X-Men: Days of Future Past (May 23, 2014/Wide)
Christopher: I loved X-Men: First Class about as much as I despised X-Men: Last Stand, so the colliding of the two pictures leaves me with some mixed emotions. The return of Director Bryan Singer to the franchise brings a lot of optimism considering he was the man behind the first two pictures (with the second held up by many as one of the best comic book movies) and was also the producer of First Class. He also is supported by a hell of a deep cast with some of my favourite "younger" stars in Jennifer Lawrence, Nicholas Hoult, Ellen Page, Michael Fassbender, and James McAvoy. I haven't seen a minute of Games of Throne, but I'm intrigued with Peter Dinklage in the villain role and though it is a totally different movie, he was great in The Station Agent. Plus as I confessed last week, I'm a bit of a sucker for time travel movies.
The plot is going to be convoluted and likely borderline incomprehensible, but I actually mean that in the best way possible. It is likely going to be so fast paced and full of twists that I won't be able to catch-up during the screening anyway, and it will be one of those stories that comic book geeks have a blast scrutinizing and debating about on their blogs after the fact. The idea of Magneto and Professor X teaming up against some other bigger evil is always lots of fun, and I have to admit to be being intrigued what it is that binds them together. The promise of old mellowed out Magneto possibly doing battle with young bitter Magneto is pretty appealing too, because there is a lot of possibilities for complexity considering the painful experience both have been in and the ideals the younger would hold that may have changed with the older version.
The thing that makes me extremely nervous (and is very similar to my The Amazing Spider-Man 2 concerns) is how bloated in characters this picture looks. There are all the characters from the prequel and many of the characters from the Singer versions, and the trailer also appears to be revealing a whole batch of new characters (many actually seemed geared to appeal to the important Asian market), which makes it rather hard to give many of them worthwhile attention. There is the risk either far too many storylines crammed into the movie or just having many throw-away character that are just there to blur the important stories. There was an announcement a few weeks back that Anna Paquin's scenes have been cut, which obviously happened after releasing this trailer where she is shown in a few clips. It is sad when a once major character in the film series is totally wiped out of a picture, because filmmakers need to toss in as many characters as possible. I have fears part of the reason there are so many characters is that elusive dream of creating more spin-off films and try to pull an Avengers by having several intersecting movies to connect to the main franchise.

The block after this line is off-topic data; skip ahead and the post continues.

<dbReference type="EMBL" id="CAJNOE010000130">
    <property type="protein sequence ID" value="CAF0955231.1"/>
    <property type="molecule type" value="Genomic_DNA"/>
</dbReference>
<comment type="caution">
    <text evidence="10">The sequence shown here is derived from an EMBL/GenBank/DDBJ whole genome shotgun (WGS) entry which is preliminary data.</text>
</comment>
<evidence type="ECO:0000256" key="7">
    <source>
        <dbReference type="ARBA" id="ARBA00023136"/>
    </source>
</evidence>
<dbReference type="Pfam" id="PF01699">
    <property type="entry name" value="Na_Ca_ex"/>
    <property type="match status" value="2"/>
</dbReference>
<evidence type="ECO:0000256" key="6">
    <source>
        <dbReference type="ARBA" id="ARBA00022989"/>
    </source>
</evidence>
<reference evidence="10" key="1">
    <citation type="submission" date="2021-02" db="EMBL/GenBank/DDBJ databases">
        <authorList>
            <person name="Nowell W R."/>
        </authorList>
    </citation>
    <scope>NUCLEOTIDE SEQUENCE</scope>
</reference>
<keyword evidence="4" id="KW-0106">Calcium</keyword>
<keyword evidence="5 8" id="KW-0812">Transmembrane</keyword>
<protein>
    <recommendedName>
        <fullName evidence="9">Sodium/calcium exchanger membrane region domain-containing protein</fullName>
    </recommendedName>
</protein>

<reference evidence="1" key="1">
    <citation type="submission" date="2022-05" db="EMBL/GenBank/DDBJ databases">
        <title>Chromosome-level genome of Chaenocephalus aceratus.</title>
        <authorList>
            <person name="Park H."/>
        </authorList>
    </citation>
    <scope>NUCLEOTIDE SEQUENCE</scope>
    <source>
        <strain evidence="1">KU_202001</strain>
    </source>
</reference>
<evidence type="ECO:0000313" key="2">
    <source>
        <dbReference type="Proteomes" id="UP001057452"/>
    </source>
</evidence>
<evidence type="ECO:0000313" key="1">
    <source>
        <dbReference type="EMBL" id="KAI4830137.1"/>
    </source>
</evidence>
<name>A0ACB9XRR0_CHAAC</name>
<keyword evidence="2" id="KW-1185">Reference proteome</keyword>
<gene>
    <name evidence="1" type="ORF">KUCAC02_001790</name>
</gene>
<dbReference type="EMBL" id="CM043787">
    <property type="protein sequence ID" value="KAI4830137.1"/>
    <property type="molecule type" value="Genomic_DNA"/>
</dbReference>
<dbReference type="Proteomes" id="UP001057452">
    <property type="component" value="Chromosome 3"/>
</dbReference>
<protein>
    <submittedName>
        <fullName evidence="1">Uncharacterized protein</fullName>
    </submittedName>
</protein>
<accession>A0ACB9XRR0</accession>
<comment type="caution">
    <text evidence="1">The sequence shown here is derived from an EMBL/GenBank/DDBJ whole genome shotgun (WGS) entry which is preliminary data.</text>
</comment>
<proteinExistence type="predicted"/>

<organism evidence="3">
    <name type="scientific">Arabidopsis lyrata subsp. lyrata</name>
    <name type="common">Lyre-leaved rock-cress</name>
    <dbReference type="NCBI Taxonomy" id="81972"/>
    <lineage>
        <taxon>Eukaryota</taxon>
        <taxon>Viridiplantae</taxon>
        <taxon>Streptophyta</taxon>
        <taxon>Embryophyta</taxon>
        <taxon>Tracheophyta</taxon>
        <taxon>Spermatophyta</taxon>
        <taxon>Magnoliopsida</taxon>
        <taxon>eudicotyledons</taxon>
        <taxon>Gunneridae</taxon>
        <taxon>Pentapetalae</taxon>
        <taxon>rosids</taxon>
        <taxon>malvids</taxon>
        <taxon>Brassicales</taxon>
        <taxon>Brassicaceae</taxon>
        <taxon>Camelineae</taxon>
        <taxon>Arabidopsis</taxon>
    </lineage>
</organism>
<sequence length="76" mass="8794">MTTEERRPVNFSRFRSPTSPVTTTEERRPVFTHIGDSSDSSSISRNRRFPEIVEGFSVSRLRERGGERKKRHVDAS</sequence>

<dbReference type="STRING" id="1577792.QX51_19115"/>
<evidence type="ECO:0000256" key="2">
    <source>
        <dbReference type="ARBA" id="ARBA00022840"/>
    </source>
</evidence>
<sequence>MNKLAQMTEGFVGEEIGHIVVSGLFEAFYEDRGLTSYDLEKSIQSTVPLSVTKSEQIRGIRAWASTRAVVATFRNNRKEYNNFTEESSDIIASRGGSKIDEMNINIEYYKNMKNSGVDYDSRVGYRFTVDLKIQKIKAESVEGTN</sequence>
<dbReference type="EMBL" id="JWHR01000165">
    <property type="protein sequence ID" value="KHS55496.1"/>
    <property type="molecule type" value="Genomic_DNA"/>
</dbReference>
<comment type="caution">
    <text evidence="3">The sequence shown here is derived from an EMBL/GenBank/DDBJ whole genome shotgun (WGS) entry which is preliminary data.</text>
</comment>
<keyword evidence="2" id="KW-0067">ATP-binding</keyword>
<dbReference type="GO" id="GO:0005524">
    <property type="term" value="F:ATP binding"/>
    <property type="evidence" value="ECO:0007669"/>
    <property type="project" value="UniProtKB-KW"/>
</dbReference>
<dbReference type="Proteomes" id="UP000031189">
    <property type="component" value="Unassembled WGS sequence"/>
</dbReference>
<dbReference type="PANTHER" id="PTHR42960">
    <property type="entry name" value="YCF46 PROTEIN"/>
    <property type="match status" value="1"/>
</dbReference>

Hopefully, in their attempt to create a non-stop money machine that they remember the best way to rake in the dough is to make a really good movie. I think this can be one, and at this point the positives seem much stronger than any negative I can see.
Scott: I was a huge fan of the first movie, became frustrated by the end of the second film, and wanted to rip down the foundations of the earth after being forced to endure the third film. Despite having been told by Chris that the prequel was quality, the taste in my mouth needs a little longer to dissipate than Hollywood takes between attempts at revamping franchises. After seeing the trailer for the upcoming movie, I now have a desire to see X-Men: First Class to get my geek on for this summer’s offering.
While I am excited, Chris nailed the relevant fears that we should be having towards this film. The new term floating around is ‘shared universe,’ which allows spin offs and different franchises living in the same realm (such as The Avengers). Everyone is looking to do what they can right now to develop as many characters as possible to star in spin offs as well as leading to the all-lucrative ensemble movie. With the inclusion of the Fantastic Four on the horizon (yet still years away because that franchise still needs a movie to re-establish itself), spin offs from this film could provide those extra dollars that the studios are craving in the years between now and an X-Men/Fantastic Four movie. By the time that finally comes around, there is a chance that there is not as much money in super hero movies. Also, the casting of Asian actors is indeed a smart move. The global market is growing faster than the domestic and catering only to North America in blockbusters no longer makes sense. We are now in a time where the domestic tally of a film may actually only end up being 25% of its world-wide cume, as was the case with Pacific Rim.
Okay, so I have gone into total analysis mode and forgot the purpose of this was to talk about the trailer, so… yep, I am excited to see it.